It is of prime importance to understand this subtlety, because otherwise quite basic facts of the quantum world are ununderstandable, e.g., the existence of half-integer angular momenta (or spins).
  7. Feb 8, 2016 #6


    User Avatar
    Science Advisor

    In Nielsen and Chuang, axiom 2. refers to closed systems, while axiom 3. refers to open systems. In this way they avoid logical contradiction. It does not mean that this completely resolves the problem at the deep fundamental conceptual level, but at least they have a consistent set of rules which can be used in all cases (known so far) of practical interest. Nielsen and Chuang is a practical book; it is not a book on quantum foundations. For the latter, I would recommend
    F Laloe, Do We Really Understand Quantum Mechanics?
    Last edited: Feb 8, 2016
  8. Feb 10, 2016 #7
    Say I want to measure a polarized photon in state |x> with a polarization analyzer (PA) set at 0 degrees (i.e. with measurement operator Z) then |x> is not a closed system as soon as the PA is introduced. A closed system might consist of the photon, the PA, and the kitchen sink (the state of which is not |x>) which does evolve by Schrodinger's equation though the state and Hamiltonian would be horrendous.
    Am I making sense?

    I am a retired mathematician having never taken a physics course (I was intending to be a physics major but on day 3 the prof bit my head off for a question I asked. He apologized three years later saying my question was good). The mysteries of QM seemed intriguing, yet the lay literature was obviously filled with flapdoodle. I found Nielsen and Chuang fun to read because it required no physics. Between you and bhobba (post 3) its been suggested that I read 2000 pages of text. That is not going to happen. Though I'm happy to say that so far some of you Physics Forums gurus have come out of the clouds and have been helpful. Thanks.
  9. Feb 10, 2016 #8


    User Avatar
    Science Advisor

    Yes you do. The point is that you can't measure such a horrendous quantum state. You can only measure the state of a small subsystem, which is open.

    Fair enough. As an alternative, you may want to read only 31 pages of
    The presentation is simple, pedagogic, short and mathematically precise - perhaps just what you want.
  10. Feb 10, 2016 #9

    All physical observables (defined by the prescription of experiment or measurement ) are represented by a linear
    operator that operates in linear inner product space (an Hilbert space in case of finite dimensional spaces). States of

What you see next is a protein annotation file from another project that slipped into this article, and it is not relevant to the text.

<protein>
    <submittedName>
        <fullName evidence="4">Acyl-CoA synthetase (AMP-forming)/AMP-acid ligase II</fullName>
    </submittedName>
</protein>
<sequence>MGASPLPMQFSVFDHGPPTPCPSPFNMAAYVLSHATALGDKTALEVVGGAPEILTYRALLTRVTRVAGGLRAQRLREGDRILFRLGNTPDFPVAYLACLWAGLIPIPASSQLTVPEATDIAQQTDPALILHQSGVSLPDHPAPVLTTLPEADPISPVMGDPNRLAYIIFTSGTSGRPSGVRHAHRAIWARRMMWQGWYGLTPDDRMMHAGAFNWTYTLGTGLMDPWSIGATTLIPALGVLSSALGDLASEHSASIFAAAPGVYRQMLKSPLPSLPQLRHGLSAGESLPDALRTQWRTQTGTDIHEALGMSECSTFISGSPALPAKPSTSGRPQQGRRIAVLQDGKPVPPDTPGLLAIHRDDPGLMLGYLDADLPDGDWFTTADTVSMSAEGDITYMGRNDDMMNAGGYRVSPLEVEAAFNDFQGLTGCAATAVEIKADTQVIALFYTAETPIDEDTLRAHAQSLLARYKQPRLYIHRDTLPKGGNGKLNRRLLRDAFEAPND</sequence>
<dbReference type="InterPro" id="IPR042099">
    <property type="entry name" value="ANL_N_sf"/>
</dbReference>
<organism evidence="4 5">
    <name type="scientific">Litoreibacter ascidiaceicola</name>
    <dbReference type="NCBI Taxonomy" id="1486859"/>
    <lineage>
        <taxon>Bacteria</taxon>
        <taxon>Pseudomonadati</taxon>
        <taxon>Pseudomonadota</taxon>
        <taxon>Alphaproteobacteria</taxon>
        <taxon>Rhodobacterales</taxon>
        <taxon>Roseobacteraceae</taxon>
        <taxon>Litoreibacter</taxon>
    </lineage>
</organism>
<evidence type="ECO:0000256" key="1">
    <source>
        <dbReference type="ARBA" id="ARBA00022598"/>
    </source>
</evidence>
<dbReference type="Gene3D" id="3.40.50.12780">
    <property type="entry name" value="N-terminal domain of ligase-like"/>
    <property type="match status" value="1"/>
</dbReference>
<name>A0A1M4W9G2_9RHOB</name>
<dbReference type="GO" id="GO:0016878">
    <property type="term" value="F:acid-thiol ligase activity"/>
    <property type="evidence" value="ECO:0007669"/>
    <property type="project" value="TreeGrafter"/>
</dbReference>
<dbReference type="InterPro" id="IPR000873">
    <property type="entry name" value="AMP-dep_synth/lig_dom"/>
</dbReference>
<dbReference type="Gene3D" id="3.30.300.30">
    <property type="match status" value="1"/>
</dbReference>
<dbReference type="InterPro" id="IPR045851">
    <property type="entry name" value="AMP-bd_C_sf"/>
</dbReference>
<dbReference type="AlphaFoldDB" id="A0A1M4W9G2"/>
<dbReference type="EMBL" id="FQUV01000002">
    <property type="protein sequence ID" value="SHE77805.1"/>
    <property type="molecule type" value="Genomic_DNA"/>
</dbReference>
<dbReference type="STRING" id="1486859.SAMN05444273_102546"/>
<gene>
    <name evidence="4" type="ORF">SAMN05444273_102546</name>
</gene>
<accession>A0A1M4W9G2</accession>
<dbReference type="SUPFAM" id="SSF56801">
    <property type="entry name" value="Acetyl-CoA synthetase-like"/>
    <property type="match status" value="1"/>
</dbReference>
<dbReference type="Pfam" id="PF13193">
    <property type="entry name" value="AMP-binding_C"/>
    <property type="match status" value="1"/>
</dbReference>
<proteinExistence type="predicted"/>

the system are represented by the direction/ray (not a vector) in the linear inner product space (again Hilbert space
    in the finite dimensional case).

    A physical experiment can be divided into two steps: preparation and measurement. The first step determines the
    possible outcomes of the experiment, while the measurement retrieves the value of the outcome. In QM the situation
    is slightly different: the first step determines the probabilities of the various possible outcomes, while the measurement
    retrieve the value of a particular outcome, in a statistic manner. This separation of the experiment is reflected into
    the two types of mathematical objects we find in QM. The first step corresponds to the concept of a state of the
    system, while the second to observables.
    The state gives a complete description of the set of probabilities for all observables, while these last ones are all
    dynamical variables that in principle can be measured. All the information is contained in the state, irrespectively on
    how I got the state, of its previous history. For the moment we will identify the state with the vectors of an Hilbert
    space |ψ)

    All physical observables (defined by the prescription of experiment or measurement ) are represented by a linear
    operator that operates in linear inner product space (an Hilbert space in case of finite dimensional spaces).
    States ofthe system are represented by the direction/ray (not a vector) in the linear inner product space
    (again Hilbert spacein the finite dimensional case).
    The value of the measurement of an observable is one of the observable eigenvalues. The probability of obtaining one